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22760RE: [S-R] Szarka/Krizsek

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  • Janet Kozlay
    Jun 12, 2009
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      In addition to Michael's information, the Hungarian spelled Szarka and
      Slovak spelled Sarka are both relatively common in the Slovak phone
      directory (168 and 127, respectively; also, 75 Szarkovas and 29 Sarkovas).
      They are even more common in the Hungarian phone directory-both spellings
      occur in Hungary in excess of 500 entries. To confuse the issue even
      further, if you look at the census records for 1910 and 1920, where country
      of birth and language spoken are both listed, there is no strong correlation
      between spelling and language spoken. That is, you will find Szarkas
      speaking Slovak and Sarkas speaking Hungarian. In addition, you will find
      mixed families where the husband spoke one language and the wife the other.
      In truth, many immigrants from historic Hungary were at least bilingual and
      probably most commonly spoke the language of the neighborhood in which they
      settled.



      The fact that Szarka (and Szarkova) is found more frequently than Sarka (and
      Sarkova) suggests, but does not prove, that it may have Hungarian origins.
      The name means magpie in both languages.



      If this is an important issue for you, I suggest that you find the U.S.
      census records for the family and see what language they reported using.



      In contrast, Krizsek/Krizek is quite rare in Hungary (Krizsek 7 phone
      directory entries, Krizek 1 entry).



      Janet







      _____

      From: SLOVAK-ROOTS@yahoogroups.com [mailto:SLOVAK-ROOTS@yahoogroups.com] On
      Behalf Of Michael Mojher
      Sent: Friday, June 12, 2009 12:30 PM
      To: SLOVAK-ROOTS@yahoogroups.com
      Subject: Re: [S-R] Szarka/Krizsek








      Sheila,
      Historically the present day Slovakia was for 900 years ruled over by
      Hungary. It was referred to as Upper Hungary. After WW I Czechoslovakia was
      created. The two territories only connection to one another was
      linguistically. In 1993 Slovakia finally got its independence.
      While under Hungarian rule the Slovaks kept their identity. In the late
      1800's the Hungarians had a policy called Magyarization where they wanted
      only the Hungarian language used. This meant that Slovaks had their names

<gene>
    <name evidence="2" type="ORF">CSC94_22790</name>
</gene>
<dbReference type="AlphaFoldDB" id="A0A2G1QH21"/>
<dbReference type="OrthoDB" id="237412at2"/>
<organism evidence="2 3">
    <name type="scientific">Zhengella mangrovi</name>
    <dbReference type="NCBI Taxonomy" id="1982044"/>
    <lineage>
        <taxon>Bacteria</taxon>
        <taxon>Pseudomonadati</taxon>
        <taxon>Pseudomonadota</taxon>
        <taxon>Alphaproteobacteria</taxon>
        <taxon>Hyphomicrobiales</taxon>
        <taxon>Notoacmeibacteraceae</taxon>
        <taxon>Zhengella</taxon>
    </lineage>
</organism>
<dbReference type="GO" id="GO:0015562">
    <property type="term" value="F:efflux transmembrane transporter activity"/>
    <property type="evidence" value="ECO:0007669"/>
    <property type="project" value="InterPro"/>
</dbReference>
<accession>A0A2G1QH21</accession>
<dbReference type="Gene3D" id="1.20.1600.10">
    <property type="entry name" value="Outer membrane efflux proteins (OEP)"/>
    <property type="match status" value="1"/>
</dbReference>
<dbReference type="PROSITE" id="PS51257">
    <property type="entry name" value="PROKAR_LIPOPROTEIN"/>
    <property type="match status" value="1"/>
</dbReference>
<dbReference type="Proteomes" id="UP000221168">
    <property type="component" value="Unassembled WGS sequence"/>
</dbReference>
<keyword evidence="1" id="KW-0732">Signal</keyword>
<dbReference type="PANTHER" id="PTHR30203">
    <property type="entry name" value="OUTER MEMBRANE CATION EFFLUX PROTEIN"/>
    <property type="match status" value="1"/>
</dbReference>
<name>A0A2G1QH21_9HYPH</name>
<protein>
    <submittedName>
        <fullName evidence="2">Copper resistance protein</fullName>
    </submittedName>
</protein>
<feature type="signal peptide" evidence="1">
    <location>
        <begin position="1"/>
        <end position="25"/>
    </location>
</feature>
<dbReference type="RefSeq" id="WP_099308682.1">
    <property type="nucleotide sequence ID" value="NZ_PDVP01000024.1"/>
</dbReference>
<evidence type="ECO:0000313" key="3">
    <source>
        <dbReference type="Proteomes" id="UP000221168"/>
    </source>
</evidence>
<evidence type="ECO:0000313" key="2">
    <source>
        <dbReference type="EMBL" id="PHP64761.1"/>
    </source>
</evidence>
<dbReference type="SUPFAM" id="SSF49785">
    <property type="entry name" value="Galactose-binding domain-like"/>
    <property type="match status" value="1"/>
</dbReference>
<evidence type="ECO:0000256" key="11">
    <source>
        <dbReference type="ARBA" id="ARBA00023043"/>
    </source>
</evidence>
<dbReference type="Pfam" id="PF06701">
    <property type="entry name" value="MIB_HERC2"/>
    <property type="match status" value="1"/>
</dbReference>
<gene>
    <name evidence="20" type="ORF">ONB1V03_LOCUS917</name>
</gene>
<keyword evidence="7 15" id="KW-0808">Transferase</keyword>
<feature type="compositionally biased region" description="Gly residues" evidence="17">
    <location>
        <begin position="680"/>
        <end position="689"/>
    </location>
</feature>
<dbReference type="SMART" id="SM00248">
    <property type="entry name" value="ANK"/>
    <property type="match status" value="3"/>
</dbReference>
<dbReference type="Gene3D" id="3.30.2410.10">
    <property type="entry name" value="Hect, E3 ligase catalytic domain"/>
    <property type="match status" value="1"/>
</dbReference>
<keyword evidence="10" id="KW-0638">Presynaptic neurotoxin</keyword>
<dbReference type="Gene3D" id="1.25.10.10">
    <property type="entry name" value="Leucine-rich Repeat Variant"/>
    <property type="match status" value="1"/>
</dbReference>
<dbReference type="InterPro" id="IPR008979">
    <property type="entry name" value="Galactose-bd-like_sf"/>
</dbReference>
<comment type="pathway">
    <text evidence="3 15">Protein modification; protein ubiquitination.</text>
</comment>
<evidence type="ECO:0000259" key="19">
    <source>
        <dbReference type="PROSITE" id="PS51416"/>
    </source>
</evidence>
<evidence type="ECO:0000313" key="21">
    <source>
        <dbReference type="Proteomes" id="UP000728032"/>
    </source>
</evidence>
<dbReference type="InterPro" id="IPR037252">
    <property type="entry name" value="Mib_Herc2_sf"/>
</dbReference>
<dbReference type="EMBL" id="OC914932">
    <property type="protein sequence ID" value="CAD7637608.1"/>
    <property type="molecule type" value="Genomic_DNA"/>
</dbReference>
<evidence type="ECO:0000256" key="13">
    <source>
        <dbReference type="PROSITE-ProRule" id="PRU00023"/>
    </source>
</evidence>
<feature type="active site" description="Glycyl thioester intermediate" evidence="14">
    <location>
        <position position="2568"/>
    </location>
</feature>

entered into records with Hungarian spellings. One of the signals for a
      Hungarian name or word is the use of "sz' and "zs". Because they happen to
      be in your surnames does not mean they identified with being Hungarian. Your
      ancestral villages were in Slovak territory. Which would make them most
      likely Slovak. If you know which language they spoke that could clarify
      whether they were Hungarian or Slovak.
      If you recall, I did not find anyone in Slovakia with the surname Krizsek,
      but there was the spelling Krizek. This would lead me to believe that Krizek
      is the correct spelling of your surname.
      Since Szarka still exists in Slovakia in great numbers and it has a
      Hungarian spelling I would presume it is a Hungarian surname. If the family
      had lived in the Slovak territory, spoke Slovak and identified themselves as
      being Slovak then they would be a Hungarian-Slovak. Hungarians did live and
      still do live in Slovak territory.
      As for finding your Szarka family in Germany. Do a search for German
      Genealogical websites and approach them as you did us. They would know the
      ins and outs for Germany. If your family communicated with one another their
      might be a letter or address book that can give you that all important
      "where" in Germany.


      From: sheils@... <mailto:sheils%40att.net>
      Sent: Friday, June 12, 2009 5:58 AM
      To: SLOVAK-ROOTS@ <mailto:SLOVAK-ROOTS%40yahoogroups.com> yahoogroups.com
      Subject: [S-R] Szarka/Krizsek

      I have to assume that the ancestor's my family would have descended from
      where Hungarian then. My mother gave me the spelling of her granmothers
      maiden name from an obit. so I believe that to be correct. I am also aware
      of Szarka's that are possibly living in Germany. My mother states her Uncle
      Joseph Szarka married a German woman after WWII and settled in Germany to
      live. He has since past, but last I knew his wife was still alive. Of course
      that was over 15 years ago. I am fairly positive that they had children. I
      even met my Uncle Joseph once when he came to the states but I was very
      young at the time. I think he may have come over in 1979. Does anyone know
      of Szarka's currently living in Germany?

      Sheila

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